The Safety of Convictions in the Court of Appeal: Fresh Evidence in the Criminal Division Through an Empirical Lens

Date01 December 2019
DOI10.1177/0022018319877982
Published date01 December 2019
Subject MatterArticles
Article
The Safety of Convictions
in the Court of Appeal: Fresh
Evidence in the Criminal Division
Through an Empirical Lens
Paul Dargue
Northumbria University School of Law, UK
Abstract
An academic consensus exists that the England and Wales Court of Appeal (Criminal Division)
determines appeals against conviction in a narrow or an unduly restrictive manner. This
consensus has developed through observation and empirical study of the Court over several
decades. It is said in particular that the Court adopts a narrow approach when considering
appeals which raise primarily factual issues, especially fresh evidence or ‘lurking doubt’ appeals.
This article discusses two new empirical studies of the Court, one of which is a replication of
Roberts’s recent study which featured in the Journal of Criminal Law in 2017. The empirical
evidence in support of the allegation of a restrictive approach is explored in this article from a
theoretical and methodological perspective. It is argued that the question of the Court’s
approach is difficult to study empirically, and so suggestions of empirical support for a
restrictive approach overreach the limits of the methods employed. This is not to suggest that
the Court of Appeal does not make mistakes, nor even is it to suggest that the Court is not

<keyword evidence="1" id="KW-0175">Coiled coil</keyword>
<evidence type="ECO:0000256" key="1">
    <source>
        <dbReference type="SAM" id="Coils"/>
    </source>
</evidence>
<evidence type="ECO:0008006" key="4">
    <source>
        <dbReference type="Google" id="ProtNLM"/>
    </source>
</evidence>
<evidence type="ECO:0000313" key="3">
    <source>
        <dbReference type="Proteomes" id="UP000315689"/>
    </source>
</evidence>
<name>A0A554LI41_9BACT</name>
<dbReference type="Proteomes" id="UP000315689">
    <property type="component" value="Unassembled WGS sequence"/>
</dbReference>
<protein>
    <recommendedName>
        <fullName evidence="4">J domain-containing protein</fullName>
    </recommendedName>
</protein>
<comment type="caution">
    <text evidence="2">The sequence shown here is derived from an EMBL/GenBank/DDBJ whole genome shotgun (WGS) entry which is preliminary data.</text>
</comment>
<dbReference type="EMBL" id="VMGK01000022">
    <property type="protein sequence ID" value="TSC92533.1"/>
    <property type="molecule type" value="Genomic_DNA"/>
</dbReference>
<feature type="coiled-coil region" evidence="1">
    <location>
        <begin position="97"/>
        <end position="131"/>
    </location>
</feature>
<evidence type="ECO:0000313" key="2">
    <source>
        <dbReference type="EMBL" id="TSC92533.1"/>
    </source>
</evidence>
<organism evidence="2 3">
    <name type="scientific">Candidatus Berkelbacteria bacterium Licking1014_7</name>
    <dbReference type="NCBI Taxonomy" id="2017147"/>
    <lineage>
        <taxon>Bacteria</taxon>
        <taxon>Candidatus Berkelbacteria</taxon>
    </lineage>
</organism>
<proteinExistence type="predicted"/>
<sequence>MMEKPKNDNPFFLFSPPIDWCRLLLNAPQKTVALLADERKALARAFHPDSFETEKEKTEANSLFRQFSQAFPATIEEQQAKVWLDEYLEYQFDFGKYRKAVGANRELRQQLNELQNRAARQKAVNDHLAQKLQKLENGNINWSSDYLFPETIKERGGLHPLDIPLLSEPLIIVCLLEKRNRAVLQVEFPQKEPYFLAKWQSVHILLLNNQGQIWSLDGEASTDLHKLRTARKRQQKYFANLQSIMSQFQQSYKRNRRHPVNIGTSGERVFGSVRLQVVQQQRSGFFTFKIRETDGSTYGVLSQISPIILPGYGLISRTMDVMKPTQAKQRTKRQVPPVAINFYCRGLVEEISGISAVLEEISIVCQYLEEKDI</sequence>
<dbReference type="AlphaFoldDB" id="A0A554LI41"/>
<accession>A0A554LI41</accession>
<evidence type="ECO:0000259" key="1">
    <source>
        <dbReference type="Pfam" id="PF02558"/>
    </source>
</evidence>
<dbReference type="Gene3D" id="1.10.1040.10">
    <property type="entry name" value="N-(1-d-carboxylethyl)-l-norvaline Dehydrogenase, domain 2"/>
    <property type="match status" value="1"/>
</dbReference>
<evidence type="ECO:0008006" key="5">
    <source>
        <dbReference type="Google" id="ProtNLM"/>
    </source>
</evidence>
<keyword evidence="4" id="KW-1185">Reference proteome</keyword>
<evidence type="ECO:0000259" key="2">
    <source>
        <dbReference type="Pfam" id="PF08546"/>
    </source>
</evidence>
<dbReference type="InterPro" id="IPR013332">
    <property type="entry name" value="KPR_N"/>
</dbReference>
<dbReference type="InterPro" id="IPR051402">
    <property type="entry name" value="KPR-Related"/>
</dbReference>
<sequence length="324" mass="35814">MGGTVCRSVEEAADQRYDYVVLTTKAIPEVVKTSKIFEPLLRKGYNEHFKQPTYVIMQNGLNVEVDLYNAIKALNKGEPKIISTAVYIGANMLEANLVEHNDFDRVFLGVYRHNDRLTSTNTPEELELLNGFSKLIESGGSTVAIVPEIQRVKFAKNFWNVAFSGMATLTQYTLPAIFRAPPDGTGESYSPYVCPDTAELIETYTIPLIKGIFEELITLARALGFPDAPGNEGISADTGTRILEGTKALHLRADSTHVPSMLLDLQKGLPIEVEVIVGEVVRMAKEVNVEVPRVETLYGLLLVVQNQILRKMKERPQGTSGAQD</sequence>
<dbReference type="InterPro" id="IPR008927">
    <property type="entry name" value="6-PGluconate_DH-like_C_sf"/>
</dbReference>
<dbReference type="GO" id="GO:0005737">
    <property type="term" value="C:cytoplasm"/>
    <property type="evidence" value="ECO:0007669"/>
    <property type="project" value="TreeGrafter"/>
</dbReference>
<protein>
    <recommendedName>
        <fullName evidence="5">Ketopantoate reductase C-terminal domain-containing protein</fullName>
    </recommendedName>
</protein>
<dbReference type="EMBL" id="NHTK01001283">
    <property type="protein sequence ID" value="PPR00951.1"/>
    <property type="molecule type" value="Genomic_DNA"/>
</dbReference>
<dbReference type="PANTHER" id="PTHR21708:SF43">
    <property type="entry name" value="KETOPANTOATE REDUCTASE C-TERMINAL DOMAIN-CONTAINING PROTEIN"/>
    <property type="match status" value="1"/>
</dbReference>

narrow or unduly restrictive. Rather, it is suggested that the empirical findings offered as
evidence of the restrictive approach, which gives rise to the consensus position, are weak and
should be treated with caution, especially in the light of the author’s two new empirical studies
of the Court.
Keywords
Court of appeal, criminal appeals, fresh evidence, empirical legal studies, judicial decision-
making
Corresponding author:
Paul Dargue, Northumbria University School of Law, City Campus East, Newcastle upon Tyne, NE1 8ST, UK.
E-mail: p.dargue@northumbria.ac.uk
The Journal of Criminal Law
2019, Vol. 83(6) 433–449
ªThe Author(s) 2019
Article reuse guidelines:
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DOI: 10.1177/0022018319877982
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Introduction
Empirical legal studies (ELS) is a field of legal study which aims, through systematic data collection and
observation, to answer legal research questions.
1
One area of the England and Wales legal system which
has faced some empirical scrutiny is the Court of Appeal (Criminal Division). Empirical studies since
Knight’s in the 1970s have disclosed evidence of the Court having an allegedly unduly restrictive
approach to determining appeals which raise factual issues.
2
This is in contrast to appeals which raise
largely legal or procedural irregularities. Empirical studies have shown that the Court is more likely to
quash convictions due to errors of legal process than due to fresh evidence.
3
Malleson’s research
4
conducted on behalf of the Royal Commission on Criminal Justice (RCCJ),
5
and Roberts’s recent study,
provide apparent empirical evidence of the approach of the Court and its apparent resistance to liberal-
ising its approach to fresh evidence appeals.